2016 Volkswagen Jetta Sport 1.8 liter turbocharged 4 cylinder from North America
Quick, reasonably priced, handles very well, stylish, and gas efficient
Check engine light came on, flat tire, and a windshield chip from a passing motorist.
I did not care for the 2016 1.4T SE model with cloth interior and a windy smaller 4 cylinder. Therefore I went with the 1.8T Sport model with more juice; nothing compared to the 2.0T GLI model though. Overall I am satisfied as it rides smooth, is very stylish with the 17" rims, gets great gas mileage (35 - 40 MPG on long road trips), and it has pretty good acceleration once the turbo kicks in. It hugs the road tightly and the sport suspension is a big bonus.
The leatherette interior is very nice, and it has front heated seats which is an added bonus. The stereo along with navigation is also very nice.
I spent a little over $18000 for this car brand new, and I thought it was a good buy for the money in comparison to Toyotas, Hondas, etc. Granted this is kind of a poor man's Audi, but German engineering is always awesome.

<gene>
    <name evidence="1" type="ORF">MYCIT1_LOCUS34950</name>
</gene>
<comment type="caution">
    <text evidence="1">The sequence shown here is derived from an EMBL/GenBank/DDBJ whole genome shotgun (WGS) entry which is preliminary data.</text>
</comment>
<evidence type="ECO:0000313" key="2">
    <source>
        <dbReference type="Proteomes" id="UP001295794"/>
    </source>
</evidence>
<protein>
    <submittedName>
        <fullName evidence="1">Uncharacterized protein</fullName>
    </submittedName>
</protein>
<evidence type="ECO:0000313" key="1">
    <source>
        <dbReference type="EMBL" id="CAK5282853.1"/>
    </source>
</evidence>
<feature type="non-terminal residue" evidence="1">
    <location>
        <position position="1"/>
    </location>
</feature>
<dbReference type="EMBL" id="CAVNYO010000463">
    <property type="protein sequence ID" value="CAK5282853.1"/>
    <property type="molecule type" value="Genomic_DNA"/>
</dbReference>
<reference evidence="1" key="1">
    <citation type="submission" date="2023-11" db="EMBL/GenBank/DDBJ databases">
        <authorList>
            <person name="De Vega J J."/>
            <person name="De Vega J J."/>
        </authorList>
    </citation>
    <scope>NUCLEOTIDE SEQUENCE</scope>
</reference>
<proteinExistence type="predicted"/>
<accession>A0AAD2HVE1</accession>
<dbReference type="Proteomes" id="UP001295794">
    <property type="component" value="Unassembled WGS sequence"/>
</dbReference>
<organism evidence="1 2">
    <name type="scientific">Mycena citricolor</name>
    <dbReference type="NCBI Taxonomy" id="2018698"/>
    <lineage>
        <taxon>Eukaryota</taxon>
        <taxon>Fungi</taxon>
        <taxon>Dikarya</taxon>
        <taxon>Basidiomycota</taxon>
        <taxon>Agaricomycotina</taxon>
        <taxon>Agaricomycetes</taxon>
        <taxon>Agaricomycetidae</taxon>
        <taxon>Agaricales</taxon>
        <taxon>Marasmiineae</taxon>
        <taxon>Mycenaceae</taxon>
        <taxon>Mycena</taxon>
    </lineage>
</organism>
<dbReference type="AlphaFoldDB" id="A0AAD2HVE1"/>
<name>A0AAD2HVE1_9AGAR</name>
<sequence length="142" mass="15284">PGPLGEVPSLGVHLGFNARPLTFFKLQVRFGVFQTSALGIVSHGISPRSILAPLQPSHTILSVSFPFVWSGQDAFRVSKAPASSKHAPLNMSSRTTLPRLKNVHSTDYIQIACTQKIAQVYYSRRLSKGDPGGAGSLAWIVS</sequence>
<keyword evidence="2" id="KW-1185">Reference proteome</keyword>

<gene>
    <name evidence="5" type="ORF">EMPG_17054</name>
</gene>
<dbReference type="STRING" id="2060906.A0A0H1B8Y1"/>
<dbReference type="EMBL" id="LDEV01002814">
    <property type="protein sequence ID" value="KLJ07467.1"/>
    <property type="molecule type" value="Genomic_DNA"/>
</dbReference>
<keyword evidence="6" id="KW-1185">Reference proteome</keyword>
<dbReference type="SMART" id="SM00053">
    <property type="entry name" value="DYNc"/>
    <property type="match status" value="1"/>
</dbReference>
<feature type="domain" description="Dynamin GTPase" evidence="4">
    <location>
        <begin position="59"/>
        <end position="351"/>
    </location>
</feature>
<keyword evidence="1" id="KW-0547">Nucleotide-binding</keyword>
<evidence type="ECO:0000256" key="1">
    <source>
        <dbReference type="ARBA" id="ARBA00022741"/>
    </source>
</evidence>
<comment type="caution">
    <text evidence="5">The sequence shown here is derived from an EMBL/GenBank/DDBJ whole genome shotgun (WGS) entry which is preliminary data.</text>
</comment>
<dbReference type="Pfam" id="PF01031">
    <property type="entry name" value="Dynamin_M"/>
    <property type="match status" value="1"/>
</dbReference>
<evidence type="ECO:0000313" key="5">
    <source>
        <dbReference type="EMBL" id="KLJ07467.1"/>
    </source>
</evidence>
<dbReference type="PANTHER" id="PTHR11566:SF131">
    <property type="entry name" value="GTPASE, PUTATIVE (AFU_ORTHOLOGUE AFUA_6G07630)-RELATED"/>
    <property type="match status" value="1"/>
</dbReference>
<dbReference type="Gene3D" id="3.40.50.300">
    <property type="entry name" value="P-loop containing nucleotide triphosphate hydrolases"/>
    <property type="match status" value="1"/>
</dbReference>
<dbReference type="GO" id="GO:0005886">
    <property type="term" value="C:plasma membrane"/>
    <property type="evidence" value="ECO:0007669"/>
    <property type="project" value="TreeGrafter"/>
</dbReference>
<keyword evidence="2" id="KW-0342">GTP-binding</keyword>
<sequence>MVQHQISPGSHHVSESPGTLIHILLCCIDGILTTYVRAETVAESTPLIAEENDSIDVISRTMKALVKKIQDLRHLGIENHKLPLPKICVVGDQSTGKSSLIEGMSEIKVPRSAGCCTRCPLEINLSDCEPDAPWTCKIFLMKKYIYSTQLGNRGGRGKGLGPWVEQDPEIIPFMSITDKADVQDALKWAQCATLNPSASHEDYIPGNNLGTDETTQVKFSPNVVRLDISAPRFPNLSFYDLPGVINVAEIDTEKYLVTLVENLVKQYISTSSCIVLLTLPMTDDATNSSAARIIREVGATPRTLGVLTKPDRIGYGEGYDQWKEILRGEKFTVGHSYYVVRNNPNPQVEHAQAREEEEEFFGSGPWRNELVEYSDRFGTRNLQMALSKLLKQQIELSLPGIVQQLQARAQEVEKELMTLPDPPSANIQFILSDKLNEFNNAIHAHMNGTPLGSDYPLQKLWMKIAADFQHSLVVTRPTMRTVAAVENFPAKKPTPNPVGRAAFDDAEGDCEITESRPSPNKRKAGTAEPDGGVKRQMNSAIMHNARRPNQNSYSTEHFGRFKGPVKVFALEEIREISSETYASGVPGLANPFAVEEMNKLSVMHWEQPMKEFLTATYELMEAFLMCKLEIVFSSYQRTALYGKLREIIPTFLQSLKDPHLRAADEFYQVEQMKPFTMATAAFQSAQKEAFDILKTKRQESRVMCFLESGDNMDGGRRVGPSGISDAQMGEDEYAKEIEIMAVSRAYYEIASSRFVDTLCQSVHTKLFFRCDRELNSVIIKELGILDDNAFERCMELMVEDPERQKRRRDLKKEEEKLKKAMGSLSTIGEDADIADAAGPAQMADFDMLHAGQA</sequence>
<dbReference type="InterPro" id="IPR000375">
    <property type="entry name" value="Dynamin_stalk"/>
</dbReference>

Would you buy another car from this manufacturer? Yes
Review Date: 14th May, 2017
2nd Feb 2018, 13:30
After 4500 miles and 13 fill-ups: the 2017 VW Jetta S 1.4 liter turbo - via Fuelly.com - has a calculated average MPG just under 40.
Sure, it's a small displacement 4-cylinder (smaller by 24 cubic inches than the 1.8 reviewed earlier).
But the torque rating between the two is identical (plus the 1.4 achieves maximum torque at slightly lower RPM).
De gustibus non est disputandum.
3rd Feb 2018, 12:48
"...but German engineering is always awesome"
"awesome" meaning unnecessarily complicated and more expensive to repair? Then yeah.
3rd Feb 2018, 19:35
Nothing isn't needlessly complicated and expensive to fix anymore. Unless you live in America where you have good, alternative parts available cheap. If you can buy a Japanese car new, they never break down. But if you buy them used from 8 years old onwards, it can be surprising how much brand new original parts cost, and access to those components is no less labour-intensive than German cars. Try reaching into bolts to undo without the hands of a midget, or taking off panels with clips on a Japanese car without actually breaking them. Again: Japanese cars are reliable. Maybe their parts are built better. But they are no less complicated and use pretty much the same principles as any European car. Even the French and Italian cars are surprisingly conventional vs. an equivalent Japanese.
4th Feb 2018, 01:12
Yes, but don’t forget that it’s also tested on monkeys.